Visually, FFDII is gorgeous and a faithful rendition of what you’d expect from a Final Fantasy game on iOS. Those who have played older titles will feel right at home with the 16-bit pixelated character sprites and lush environments. Character portraits for dialogue boxes is beautifully drawn, and the blue text boxes are familiar. The colors in FFDII are a nice range of bold and vibrant hues to dark and muted tones. Animations are smooth and fluid on my iPhone 8 Plus, with no lag or choppiness whatsoever. The game also has the typical Final Fantasy music and retro sound effects, so old-school gamers get a sense of nostalgia when playing this.
Unlike traditional Final Fantasy games with an over-world map, you’re not able to freely walk around and explore in FFDII. I was disappointed when I discovered this, but I suppose that’s to be expected from a Final Fantasy game designed for mobile devices. Instead, players get a world map with points of interest marked as destinations, and multiple stages in each. These levels consist of waves of enemies, where players engage in turn-based battles with them. You’ll earn rewards and experience points for your party members for successfully completing these stages. And with no towns and inns to rest in, all party members’ HP and MP are restored after every level.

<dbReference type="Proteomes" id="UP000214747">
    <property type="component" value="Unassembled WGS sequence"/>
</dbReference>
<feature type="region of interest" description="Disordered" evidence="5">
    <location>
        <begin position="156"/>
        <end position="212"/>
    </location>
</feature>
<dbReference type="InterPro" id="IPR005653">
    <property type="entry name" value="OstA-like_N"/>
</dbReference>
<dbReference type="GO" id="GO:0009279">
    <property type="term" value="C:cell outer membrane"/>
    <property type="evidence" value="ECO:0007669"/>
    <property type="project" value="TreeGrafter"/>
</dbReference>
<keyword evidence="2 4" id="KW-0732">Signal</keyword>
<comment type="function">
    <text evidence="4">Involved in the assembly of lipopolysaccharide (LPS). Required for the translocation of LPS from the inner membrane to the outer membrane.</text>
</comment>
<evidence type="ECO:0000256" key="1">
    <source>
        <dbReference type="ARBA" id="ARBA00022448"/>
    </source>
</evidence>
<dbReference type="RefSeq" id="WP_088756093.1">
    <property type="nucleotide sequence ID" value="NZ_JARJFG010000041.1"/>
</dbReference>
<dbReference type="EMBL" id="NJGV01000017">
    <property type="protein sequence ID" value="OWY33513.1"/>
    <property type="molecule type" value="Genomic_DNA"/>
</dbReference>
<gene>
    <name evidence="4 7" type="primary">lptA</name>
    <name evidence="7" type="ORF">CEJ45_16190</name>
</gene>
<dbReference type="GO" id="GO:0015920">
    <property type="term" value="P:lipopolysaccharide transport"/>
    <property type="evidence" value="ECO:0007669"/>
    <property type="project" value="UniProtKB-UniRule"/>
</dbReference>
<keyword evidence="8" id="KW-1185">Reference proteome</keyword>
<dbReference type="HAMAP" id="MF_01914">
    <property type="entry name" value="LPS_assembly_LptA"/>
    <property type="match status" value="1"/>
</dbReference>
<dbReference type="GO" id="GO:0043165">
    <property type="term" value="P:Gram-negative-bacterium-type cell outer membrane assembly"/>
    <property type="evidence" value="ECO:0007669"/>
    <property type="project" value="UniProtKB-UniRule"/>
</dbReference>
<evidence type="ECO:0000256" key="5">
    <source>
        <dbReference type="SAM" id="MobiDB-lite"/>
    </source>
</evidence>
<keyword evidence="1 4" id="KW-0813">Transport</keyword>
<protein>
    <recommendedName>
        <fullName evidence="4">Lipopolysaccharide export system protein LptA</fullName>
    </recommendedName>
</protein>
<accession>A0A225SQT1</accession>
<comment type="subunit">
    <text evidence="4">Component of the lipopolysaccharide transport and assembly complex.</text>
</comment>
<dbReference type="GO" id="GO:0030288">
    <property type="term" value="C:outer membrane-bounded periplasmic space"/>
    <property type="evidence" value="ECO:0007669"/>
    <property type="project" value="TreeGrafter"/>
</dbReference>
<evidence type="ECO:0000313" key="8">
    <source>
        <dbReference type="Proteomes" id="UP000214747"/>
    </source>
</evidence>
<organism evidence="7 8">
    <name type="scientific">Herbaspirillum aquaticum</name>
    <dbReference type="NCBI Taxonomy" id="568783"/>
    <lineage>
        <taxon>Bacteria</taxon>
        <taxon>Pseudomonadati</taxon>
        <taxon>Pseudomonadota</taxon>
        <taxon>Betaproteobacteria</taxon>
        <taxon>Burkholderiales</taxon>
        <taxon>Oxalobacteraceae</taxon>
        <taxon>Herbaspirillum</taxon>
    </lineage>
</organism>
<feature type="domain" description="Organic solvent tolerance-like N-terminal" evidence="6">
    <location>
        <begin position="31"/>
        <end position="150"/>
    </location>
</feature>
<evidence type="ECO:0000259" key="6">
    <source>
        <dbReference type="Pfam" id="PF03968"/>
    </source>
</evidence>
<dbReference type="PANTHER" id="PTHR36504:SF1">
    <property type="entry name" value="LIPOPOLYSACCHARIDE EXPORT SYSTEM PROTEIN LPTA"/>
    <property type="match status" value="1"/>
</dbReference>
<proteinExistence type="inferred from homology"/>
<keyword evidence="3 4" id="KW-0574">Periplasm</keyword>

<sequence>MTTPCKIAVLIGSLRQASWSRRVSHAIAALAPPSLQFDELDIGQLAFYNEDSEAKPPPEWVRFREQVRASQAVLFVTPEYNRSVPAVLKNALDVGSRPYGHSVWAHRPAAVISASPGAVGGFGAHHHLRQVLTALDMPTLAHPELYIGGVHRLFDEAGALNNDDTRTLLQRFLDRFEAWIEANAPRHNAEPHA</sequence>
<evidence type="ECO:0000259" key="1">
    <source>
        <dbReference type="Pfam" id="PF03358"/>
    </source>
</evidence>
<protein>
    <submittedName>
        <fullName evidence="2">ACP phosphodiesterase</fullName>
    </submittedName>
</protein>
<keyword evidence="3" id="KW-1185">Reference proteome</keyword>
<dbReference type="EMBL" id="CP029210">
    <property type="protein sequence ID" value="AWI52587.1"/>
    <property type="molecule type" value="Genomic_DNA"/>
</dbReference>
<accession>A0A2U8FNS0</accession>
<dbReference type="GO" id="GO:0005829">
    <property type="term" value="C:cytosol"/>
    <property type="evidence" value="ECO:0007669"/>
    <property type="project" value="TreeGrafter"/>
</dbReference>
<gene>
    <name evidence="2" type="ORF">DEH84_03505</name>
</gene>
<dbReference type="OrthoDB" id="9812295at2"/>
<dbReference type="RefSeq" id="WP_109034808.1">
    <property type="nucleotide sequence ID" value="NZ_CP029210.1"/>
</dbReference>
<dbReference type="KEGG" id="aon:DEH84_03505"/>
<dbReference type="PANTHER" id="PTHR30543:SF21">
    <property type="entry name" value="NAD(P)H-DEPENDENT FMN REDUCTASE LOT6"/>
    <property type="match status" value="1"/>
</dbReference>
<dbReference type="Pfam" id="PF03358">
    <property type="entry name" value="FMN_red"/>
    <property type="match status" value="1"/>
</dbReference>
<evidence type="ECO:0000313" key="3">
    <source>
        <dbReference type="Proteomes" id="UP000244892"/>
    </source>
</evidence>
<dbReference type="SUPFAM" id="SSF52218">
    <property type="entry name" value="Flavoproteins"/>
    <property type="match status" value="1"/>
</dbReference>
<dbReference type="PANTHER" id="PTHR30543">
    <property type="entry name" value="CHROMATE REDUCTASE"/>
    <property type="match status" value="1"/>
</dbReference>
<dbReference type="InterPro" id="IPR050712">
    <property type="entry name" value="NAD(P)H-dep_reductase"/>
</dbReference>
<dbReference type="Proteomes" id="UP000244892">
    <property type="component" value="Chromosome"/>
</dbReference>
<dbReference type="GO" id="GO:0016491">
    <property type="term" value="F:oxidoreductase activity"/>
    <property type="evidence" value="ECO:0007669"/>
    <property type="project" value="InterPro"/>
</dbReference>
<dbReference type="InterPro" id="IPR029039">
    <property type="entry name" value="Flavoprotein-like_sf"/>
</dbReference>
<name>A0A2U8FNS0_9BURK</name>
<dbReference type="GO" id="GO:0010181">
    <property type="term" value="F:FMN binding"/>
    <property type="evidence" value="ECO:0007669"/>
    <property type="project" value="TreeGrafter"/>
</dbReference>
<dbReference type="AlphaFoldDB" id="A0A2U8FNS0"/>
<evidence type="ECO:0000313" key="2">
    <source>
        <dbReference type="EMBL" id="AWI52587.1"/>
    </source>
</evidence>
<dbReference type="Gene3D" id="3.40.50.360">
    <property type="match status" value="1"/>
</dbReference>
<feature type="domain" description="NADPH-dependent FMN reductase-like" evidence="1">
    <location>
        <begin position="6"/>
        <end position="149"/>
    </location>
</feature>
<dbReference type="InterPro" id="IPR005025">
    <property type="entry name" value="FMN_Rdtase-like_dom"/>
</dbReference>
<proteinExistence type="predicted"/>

The combat system is turn-based like the old-school Final Fantasy games. On the left side of the screen is a gauge that shows you the turn order between your party members and enemies. On the right, you’ll see the menu of actions that your currently selected party member can do. This consists of the basic “Attack” with their equipped weapon, “Ability,” and “Summon.”
The abilities that each party member has varies, and they can learn new ones as they level up with their Signet Stones. These stones are earned by defeating Eidolons, who are bosses that you must face off against in trials that test whether you’re worthy. Using abilities costs MP to use, with more potent skills costing more. However, they can do much more damage than a regular physical attack, so make sure to take advantage of them when you can, especially since your HP and MP get refilled after battle.
Summon allows party members to summon powerful creatures onto the battlefield to help you out. But like previous Final Fantasy titles, you must find and earn these summons by defeating the creatures in battle first. They’ll be tough foes to face, but owning their power to use at your command is well worth it.
The cast of characters in FFDII are completely new and span across different races and eras. Eventually, you’ll find items to equip, and can spend the gil you earn to buy more gear for battle. The storyline is your standard Final Fantasy fare, where a great disaster is caused by human error and destroys everything as we know it. Then it’s up to you, as a young boy who seeks adventure, to save the world by traveling back and forth between the past, present, future, and even beyond.
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